If you are thinking about selling your home and have not sold a home for some time, you might be surprised that many sellers are obtaining what are referred to as presale inspections prior to going to market. Historically sellers would only provide a pest report but now seller provided home, sewer, chimney, pool, roof and pest inspections are common place. This new trend is driven by sellers trying to reduce sales price reductions and renegotiating while in escrow by minimizing the occurrence of new previously undisclosed defects. The assumption is that a buyer offered X amount to purchase the property based on the information provided to the buyer. If the buyer knows that there is a crack in the pool the buyer should adjust their offer price accordingly. If new defects are discovered during the inspection period these items are typically renegotiated.
Presale inspections also allow sellers an opportunity to correct defects that may scare away buyers. If a buyer has as much information available prior to making an offer they can make a more informed decision and determine their level of comfort with the condition of the home. In addition, in multiple offer situations more information about the house is available during the competitive bidding process compared to a seller having reduced leverage when renegotiating new discovered defects in escrow.
A couple of key things to keep in mind is that just because a seller completes presale inspections does not mean the buyer should not do their own inspections and get a second opinion. Many sellers are shocked when they have paid for a home inspection and the buyer decides to perform one as well. Getting a second opinion is a common practice.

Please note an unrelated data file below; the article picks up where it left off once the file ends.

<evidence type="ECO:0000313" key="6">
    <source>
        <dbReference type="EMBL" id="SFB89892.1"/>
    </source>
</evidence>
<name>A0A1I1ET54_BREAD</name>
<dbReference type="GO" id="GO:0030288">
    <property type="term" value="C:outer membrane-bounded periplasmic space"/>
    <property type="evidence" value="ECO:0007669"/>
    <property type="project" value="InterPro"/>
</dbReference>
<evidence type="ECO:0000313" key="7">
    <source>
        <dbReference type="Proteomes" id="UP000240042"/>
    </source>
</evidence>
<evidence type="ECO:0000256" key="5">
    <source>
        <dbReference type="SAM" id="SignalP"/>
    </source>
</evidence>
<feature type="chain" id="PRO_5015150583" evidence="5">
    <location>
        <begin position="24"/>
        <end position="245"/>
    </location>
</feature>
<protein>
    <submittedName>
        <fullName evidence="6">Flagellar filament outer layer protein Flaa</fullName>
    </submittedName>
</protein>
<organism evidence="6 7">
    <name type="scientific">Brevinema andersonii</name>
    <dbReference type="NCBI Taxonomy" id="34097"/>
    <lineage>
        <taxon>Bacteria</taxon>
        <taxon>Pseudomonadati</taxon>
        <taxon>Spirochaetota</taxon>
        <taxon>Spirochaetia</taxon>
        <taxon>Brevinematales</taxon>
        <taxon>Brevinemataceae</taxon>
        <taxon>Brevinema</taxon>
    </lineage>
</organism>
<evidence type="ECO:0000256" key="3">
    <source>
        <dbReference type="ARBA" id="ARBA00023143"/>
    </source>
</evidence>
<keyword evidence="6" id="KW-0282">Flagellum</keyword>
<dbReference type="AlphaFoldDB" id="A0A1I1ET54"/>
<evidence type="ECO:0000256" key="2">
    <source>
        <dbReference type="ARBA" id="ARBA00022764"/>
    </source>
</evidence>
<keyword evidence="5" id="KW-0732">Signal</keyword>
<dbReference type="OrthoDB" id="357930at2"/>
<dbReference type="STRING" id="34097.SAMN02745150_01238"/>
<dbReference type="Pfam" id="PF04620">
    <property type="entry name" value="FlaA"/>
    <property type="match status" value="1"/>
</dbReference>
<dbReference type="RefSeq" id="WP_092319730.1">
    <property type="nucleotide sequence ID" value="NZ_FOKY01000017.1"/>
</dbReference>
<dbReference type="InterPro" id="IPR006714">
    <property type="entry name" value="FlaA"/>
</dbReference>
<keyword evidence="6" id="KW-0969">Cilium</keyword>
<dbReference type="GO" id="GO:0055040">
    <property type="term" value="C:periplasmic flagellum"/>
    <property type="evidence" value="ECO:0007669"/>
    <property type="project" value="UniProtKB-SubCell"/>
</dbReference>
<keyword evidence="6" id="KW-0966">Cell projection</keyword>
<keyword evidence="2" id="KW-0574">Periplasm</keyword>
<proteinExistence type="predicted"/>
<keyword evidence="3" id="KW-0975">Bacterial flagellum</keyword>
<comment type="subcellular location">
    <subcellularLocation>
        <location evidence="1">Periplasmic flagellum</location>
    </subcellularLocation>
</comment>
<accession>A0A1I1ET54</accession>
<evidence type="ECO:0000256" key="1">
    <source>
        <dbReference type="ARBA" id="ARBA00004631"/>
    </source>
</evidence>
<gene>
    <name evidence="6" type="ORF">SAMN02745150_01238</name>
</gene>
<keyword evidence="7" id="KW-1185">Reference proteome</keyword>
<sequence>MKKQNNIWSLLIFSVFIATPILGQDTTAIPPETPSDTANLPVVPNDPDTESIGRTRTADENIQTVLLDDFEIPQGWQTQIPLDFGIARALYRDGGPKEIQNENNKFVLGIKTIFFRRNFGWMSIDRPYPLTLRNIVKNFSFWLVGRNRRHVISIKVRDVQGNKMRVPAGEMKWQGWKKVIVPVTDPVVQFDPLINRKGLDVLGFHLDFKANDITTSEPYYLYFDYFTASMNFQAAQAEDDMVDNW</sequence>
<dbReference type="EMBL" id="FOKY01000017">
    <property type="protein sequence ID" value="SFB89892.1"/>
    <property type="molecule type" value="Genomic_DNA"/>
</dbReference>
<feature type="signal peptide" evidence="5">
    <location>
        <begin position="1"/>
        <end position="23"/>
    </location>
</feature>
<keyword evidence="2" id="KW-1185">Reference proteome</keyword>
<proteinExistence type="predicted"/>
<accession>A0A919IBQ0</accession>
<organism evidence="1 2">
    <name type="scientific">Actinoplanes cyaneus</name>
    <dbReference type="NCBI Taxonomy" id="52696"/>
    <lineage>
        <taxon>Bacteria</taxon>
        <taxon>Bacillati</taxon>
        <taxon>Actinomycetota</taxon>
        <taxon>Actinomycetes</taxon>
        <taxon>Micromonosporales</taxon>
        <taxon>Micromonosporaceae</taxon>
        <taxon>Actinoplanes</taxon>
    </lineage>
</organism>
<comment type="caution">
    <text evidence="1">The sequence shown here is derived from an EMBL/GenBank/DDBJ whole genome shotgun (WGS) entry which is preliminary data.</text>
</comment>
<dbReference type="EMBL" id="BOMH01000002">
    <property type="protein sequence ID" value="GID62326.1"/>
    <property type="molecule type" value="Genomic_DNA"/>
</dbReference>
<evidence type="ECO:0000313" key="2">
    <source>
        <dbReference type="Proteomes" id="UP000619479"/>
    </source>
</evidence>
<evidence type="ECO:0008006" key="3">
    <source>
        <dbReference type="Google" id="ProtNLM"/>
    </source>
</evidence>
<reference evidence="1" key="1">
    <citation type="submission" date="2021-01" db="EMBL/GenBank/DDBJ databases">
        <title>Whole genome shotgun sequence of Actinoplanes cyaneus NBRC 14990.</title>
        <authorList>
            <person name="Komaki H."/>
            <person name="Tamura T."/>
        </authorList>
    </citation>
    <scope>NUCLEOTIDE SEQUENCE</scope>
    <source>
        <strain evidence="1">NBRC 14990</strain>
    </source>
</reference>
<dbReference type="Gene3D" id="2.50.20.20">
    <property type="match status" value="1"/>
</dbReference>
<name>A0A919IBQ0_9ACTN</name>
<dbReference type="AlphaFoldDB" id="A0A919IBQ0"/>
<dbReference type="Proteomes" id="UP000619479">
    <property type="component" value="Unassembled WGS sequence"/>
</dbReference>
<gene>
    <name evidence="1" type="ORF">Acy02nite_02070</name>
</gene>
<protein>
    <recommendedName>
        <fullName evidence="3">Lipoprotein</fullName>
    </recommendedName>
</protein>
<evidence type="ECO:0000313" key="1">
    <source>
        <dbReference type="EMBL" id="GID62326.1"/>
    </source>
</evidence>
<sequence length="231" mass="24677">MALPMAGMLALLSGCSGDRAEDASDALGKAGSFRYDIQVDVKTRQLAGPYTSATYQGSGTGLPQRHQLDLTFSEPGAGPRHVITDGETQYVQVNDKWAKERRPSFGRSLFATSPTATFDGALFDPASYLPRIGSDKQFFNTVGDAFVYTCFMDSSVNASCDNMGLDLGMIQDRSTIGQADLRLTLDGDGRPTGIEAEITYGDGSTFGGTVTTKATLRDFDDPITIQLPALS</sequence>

The argument against presale inspections is that what is discovered and put in a written report could scare away potential buyers where as buyers who are present during inspections can ask questions and get feedback from inspectors. While this argument may have some validity, buyers should always be encouraged to go over inspections with their realtor and to call inspectors for further information even if they are not present during the inspection.
A seller may decide they want the buyer to pay for inspections or they may not be in a position to pay. Home inspections in the Lamorinda area run about $550 and go up from there depending on the square footage of the home. A pest inspection is generally $275 and same with a sewer inspection. A roof inspection is roughly a $100 and a Chimney is approximately $175 and more if a home has more than one chimney. Although this is an added expense for the seller, it is well worth it if last minute costly credits are prevented. If cost is a factor it is possible to work with inspectors who accept payment through escrow.
It is essential to use reputable inspectors who are well known and trusted who provide clear written reports that can be provided to potential buyers prior to making an offer. Disclose all reports even if a seller is disputing the validity of the report. Get a second opinion and quotes for repairs that need completing but always disclose. I want to emphasize that presale inspections do not relieve sellers of other disclosure obligations. When you occupy a property you know conditions that may not be evident in a one-time inspection and must pass this information on to all interested parties.
Please feel free to call or email me your real estate questions or for a free home evaluation. I can be reached at (925) 951-3817 or by email at firstname.lastname@example.org.